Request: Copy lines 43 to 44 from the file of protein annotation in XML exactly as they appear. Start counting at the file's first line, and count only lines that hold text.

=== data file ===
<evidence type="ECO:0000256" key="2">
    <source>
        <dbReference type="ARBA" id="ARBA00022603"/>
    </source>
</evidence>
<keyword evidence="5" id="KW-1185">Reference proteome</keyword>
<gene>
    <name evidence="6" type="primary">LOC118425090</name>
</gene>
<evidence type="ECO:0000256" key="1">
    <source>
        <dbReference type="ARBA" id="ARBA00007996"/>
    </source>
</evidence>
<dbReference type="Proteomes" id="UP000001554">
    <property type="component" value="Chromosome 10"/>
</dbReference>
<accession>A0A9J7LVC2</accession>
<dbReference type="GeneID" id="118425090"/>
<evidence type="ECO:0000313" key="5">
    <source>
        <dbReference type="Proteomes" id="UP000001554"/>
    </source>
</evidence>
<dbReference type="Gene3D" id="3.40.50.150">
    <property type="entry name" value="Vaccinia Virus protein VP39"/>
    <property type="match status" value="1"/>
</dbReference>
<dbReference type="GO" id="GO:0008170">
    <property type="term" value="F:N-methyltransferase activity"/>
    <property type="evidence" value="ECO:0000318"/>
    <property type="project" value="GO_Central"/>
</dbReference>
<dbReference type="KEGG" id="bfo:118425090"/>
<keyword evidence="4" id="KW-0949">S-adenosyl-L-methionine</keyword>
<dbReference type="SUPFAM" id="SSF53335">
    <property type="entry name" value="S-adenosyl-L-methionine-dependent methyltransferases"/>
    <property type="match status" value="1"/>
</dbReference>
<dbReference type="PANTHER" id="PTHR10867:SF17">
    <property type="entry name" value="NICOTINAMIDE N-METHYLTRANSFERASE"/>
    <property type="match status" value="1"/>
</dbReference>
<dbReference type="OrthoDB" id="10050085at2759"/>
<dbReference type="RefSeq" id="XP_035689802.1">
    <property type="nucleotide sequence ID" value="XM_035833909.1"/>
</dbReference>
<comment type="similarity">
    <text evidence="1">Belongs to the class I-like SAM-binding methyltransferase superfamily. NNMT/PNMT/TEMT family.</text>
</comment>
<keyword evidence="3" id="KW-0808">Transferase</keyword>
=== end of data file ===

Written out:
</dbReference>
<dbReference type="OrthoDB" id="10050085at2759"/>